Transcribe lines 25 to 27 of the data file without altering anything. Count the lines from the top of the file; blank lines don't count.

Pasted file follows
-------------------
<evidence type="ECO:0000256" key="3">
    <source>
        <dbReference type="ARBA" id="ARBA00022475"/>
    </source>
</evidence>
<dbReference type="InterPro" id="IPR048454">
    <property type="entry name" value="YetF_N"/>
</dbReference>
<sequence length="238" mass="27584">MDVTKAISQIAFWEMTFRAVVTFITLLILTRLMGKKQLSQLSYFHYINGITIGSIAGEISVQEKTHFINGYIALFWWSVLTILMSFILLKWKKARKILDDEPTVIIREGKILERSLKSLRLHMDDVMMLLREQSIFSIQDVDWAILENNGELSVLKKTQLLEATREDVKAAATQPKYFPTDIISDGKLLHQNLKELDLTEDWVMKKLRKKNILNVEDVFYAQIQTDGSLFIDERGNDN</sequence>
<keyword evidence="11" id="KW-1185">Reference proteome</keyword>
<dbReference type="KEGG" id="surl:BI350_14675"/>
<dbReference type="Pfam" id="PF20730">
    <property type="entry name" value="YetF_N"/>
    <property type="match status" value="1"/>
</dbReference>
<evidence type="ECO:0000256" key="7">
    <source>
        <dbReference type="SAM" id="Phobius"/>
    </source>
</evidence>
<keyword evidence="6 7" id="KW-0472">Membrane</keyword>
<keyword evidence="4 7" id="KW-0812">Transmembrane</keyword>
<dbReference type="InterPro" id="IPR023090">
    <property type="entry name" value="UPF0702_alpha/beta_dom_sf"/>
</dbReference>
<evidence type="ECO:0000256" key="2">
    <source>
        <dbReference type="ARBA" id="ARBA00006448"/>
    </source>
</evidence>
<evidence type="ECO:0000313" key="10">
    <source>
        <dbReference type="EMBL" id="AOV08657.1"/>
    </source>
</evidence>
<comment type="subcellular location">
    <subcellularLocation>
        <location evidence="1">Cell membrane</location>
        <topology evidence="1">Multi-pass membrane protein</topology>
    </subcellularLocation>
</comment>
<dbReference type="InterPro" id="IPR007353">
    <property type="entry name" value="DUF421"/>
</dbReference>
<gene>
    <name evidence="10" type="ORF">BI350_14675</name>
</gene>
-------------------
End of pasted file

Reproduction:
</dbReference>
<evidence type="ECO:0000256" key="2">
    <source>